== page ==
Ran-hiked-slogged (slow jogged) the same route as Alex Falconer on Friday, October 25th. Finished in 9 hours and 14 minutes (9:13'59.3) from east trailhead sign to west trailhead sign. Measured distance was 39.28 miles with a Suunto Ambit. Weather was near perfect in the afternoon, but a little cold in the morning. Dusting of snow, icicles hanging from logs, and thin ice on protected portions of some small lakes when I hit the trail just before 8am. Made it to Agamok Bridge by 10:54am, Strup Lake by 1:05pm, and the Drumstick Lake sawblade by 3:20pm, and Snowbank Lake Rd. by 5:12pm (times pulled from geo-tagged pictures).
The burned portions of the trail (eastern 13 miles) are hardest to move quickly on due to rugged topography, beaver activity, and fire damage. Sections west of mile 21-31 are relatively rolling and smooth. I carried an ACR PLB rather than a SPOT or inReach device in case of emergency. I do not recommend attempting this route if you have not hiked it in full previously. There are no bail out options.
- Thanks to Kyle Gill for the vehicle swap. Kyle left his car at the Snowbank Lake Rd and paddled solo from Snowbank to Round Lake and the Gunflint Trail via South Arm Knife Lake on an overnight trip. I ran to his car Friday and he paddled to mine Friday-Saturday. We did not see each other during the swap.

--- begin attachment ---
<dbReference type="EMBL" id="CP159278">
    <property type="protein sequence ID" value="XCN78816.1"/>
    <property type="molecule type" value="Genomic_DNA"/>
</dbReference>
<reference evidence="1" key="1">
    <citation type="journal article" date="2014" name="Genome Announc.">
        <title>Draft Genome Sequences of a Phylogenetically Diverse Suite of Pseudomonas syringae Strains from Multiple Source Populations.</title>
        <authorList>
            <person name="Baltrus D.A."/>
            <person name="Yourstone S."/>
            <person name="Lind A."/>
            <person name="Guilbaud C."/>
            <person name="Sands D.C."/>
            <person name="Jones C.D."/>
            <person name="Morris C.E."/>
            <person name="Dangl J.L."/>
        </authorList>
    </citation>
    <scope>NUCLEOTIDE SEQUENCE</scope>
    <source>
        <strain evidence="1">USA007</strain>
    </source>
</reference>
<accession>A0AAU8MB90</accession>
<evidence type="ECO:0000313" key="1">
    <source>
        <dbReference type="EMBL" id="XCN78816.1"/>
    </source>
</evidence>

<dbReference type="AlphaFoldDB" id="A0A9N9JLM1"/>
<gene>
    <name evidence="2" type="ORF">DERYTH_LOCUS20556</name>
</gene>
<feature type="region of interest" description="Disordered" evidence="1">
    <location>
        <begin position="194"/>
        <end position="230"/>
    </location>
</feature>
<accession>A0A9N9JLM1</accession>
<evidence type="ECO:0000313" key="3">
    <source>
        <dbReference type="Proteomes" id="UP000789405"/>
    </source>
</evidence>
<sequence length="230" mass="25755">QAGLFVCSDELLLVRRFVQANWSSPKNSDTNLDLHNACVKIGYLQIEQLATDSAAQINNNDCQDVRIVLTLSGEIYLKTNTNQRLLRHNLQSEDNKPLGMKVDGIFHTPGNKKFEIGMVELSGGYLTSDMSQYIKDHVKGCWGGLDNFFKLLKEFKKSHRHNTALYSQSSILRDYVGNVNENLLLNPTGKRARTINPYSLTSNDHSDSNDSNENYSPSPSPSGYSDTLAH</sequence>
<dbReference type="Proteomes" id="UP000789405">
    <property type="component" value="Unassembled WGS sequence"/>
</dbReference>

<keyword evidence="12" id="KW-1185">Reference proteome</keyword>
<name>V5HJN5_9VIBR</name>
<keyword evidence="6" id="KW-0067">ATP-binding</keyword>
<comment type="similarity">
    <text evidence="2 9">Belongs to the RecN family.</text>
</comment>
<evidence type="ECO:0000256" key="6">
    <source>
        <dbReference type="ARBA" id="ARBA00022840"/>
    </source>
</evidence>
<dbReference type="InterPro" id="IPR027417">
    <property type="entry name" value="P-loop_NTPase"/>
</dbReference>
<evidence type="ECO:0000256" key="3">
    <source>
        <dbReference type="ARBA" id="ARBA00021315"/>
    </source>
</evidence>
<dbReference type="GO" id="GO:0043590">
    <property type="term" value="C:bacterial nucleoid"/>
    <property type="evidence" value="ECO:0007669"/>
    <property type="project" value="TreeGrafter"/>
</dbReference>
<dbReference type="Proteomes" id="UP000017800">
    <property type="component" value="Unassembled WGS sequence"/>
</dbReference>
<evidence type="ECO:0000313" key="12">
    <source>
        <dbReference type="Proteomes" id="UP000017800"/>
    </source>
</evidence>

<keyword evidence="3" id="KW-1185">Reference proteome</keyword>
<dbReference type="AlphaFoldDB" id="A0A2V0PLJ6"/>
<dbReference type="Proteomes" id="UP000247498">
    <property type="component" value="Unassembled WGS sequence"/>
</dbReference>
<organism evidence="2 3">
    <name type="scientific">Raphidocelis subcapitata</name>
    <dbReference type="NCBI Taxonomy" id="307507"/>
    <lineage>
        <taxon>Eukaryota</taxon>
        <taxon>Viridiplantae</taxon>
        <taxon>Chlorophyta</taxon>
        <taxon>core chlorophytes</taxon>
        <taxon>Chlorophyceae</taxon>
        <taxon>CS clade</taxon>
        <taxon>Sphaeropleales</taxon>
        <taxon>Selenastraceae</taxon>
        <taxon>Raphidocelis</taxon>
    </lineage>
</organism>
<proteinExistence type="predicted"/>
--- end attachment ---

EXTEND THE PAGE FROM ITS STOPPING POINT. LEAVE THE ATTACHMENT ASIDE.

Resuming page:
- Ryan Nord lent me his Patagonia Nine Trails 20L backpack with shoulder straps that rub against your neck to create wounds that look like curling iron burns. Ryan warned me about the straps, and the pack worked in a pinch. Will run with a larger capacity vest next time that has chest pockets.
- The Kekekabic Trail Club has been very active in trail maintenance. The trail is in the best condition I've seen it in since 2008. I only had to crawl under two downed trees. The trail club's updated guidebook ($20) is a phenomenal resource for trail info, and a thoughtful weatherproof flipbook design that's perfect for referencing on-the-fly. I used this guidebook and a compass for navigation. Blue ribbon trail markings, rock cairns, and leaf-off conditions made rapid wayfinding manageable in all but two or three spots.
- Beth at Stone Harbor Wilderness Supply in Grand Marais let me purchase a Kekekabic Trail Guide (Sept 2019 edition) over the phone, and then stashed it outside their building so I could pick up the book after-business-hours.
- Alex Falconer for testing the waters first.
- Will skip the hydration bladder and just run with flasks and a vest.
- Will try to run with a partner will help reduce individual pack weight some. I packed conservatively and ran with first aid supplies, a hooded down jacket, a full change of baselayers, windbreaker, wool hat, headlamp, emergency blanket, two 1L hydroflasks, and extra calories.